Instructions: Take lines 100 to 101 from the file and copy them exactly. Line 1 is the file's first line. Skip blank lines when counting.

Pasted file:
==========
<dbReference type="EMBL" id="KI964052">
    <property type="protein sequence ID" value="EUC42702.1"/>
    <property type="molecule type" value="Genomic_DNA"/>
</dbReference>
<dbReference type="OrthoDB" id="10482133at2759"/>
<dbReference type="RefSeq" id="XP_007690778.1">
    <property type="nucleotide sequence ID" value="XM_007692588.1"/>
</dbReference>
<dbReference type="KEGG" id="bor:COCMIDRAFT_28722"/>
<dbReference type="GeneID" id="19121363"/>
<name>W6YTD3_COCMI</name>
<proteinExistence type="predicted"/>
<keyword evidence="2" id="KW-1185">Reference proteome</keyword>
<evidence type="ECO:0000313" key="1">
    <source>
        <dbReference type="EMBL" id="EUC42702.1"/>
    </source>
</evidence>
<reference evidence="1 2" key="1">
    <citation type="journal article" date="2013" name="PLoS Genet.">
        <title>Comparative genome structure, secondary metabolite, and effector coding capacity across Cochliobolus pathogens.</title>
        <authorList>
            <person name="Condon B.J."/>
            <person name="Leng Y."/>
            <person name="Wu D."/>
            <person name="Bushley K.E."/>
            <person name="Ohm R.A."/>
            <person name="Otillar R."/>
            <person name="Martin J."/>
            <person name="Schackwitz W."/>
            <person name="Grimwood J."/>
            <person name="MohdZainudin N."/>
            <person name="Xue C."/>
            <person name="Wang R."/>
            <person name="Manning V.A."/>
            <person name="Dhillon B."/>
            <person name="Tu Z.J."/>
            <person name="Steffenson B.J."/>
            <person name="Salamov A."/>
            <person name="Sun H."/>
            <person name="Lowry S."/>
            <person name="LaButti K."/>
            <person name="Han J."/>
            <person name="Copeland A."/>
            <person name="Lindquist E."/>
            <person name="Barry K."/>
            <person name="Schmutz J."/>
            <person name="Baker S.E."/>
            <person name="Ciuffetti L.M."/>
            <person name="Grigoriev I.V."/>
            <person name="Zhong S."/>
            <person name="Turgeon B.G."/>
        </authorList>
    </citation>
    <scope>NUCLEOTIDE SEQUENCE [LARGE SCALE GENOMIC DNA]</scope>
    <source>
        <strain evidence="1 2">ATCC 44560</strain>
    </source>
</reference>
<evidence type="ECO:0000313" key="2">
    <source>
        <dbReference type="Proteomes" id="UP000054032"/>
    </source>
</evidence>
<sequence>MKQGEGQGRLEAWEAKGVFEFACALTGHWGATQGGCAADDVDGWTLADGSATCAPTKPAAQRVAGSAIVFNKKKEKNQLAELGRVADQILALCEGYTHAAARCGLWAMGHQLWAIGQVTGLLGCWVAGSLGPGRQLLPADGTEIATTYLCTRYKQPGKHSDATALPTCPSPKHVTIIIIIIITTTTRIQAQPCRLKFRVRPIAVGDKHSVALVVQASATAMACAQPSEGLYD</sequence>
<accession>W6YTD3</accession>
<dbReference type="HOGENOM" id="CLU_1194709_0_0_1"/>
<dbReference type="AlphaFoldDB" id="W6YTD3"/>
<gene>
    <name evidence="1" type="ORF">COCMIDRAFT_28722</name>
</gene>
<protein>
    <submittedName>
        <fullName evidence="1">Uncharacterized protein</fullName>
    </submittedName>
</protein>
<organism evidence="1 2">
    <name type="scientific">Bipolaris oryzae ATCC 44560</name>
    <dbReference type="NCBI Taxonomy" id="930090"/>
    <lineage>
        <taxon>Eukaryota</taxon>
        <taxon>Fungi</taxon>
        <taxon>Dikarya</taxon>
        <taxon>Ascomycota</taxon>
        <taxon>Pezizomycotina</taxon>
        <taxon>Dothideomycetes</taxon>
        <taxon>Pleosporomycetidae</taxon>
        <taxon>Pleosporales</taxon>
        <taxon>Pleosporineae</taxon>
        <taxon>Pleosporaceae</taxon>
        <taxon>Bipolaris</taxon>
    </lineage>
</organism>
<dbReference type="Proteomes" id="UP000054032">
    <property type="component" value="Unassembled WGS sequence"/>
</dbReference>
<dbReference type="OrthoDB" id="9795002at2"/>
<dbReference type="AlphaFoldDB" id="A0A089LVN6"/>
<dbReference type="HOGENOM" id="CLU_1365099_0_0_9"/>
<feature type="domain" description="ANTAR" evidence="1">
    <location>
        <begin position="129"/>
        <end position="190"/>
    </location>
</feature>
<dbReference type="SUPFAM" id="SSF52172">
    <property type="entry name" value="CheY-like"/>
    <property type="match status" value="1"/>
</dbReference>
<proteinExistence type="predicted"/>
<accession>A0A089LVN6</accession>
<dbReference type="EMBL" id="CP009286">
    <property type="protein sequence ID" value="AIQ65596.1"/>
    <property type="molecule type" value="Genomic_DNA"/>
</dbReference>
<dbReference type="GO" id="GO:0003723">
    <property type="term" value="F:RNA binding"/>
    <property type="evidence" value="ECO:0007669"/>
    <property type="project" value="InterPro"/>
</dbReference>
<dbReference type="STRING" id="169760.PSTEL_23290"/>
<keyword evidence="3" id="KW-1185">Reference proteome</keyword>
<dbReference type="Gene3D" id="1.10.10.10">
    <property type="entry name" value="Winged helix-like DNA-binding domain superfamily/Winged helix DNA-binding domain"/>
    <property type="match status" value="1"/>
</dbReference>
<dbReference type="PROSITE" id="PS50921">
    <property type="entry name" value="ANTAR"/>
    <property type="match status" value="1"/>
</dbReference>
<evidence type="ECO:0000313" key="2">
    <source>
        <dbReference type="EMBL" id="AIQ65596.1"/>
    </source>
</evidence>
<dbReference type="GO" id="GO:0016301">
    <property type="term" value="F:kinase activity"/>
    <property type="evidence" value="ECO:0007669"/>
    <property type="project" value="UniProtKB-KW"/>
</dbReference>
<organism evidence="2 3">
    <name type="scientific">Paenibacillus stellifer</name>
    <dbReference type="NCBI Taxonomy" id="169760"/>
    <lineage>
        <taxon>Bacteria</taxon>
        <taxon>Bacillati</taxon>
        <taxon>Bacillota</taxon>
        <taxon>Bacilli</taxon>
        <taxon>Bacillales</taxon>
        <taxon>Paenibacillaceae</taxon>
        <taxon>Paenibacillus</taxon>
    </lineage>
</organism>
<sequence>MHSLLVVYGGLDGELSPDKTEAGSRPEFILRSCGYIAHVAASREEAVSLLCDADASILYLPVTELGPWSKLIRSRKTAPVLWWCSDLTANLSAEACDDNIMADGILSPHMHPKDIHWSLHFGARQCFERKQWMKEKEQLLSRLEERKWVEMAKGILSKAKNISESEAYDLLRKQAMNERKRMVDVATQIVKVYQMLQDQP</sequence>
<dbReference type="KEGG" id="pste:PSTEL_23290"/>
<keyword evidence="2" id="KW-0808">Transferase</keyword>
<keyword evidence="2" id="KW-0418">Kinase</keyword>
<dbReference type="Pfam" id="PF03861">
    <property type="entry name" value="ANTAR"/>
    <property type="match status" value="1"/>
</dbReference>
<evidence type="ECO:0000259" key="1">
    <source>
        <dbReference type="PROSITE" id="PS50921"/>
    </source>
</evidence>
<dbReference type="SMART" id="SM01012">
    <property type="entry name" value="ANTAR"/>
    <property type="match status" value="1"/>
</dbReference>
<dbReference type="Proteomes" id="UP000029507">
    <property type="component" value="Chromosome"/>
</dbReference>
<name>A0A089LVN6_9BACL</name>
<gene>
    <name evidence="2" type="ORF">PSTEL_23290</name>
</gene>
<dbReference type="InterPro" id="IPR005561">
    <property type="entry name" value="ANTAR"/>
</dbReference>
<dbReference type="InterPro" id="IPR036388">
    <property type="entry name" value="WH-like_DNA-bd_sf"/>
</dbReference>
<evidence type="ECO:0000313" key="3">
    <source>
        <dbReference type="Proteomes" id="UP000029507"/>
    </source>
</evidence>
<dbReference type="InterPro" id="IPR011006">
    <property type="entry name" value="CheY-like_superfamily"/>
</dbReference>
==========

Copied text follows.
<feature type="domain" description="ANTAR" evidence="1">
    <location>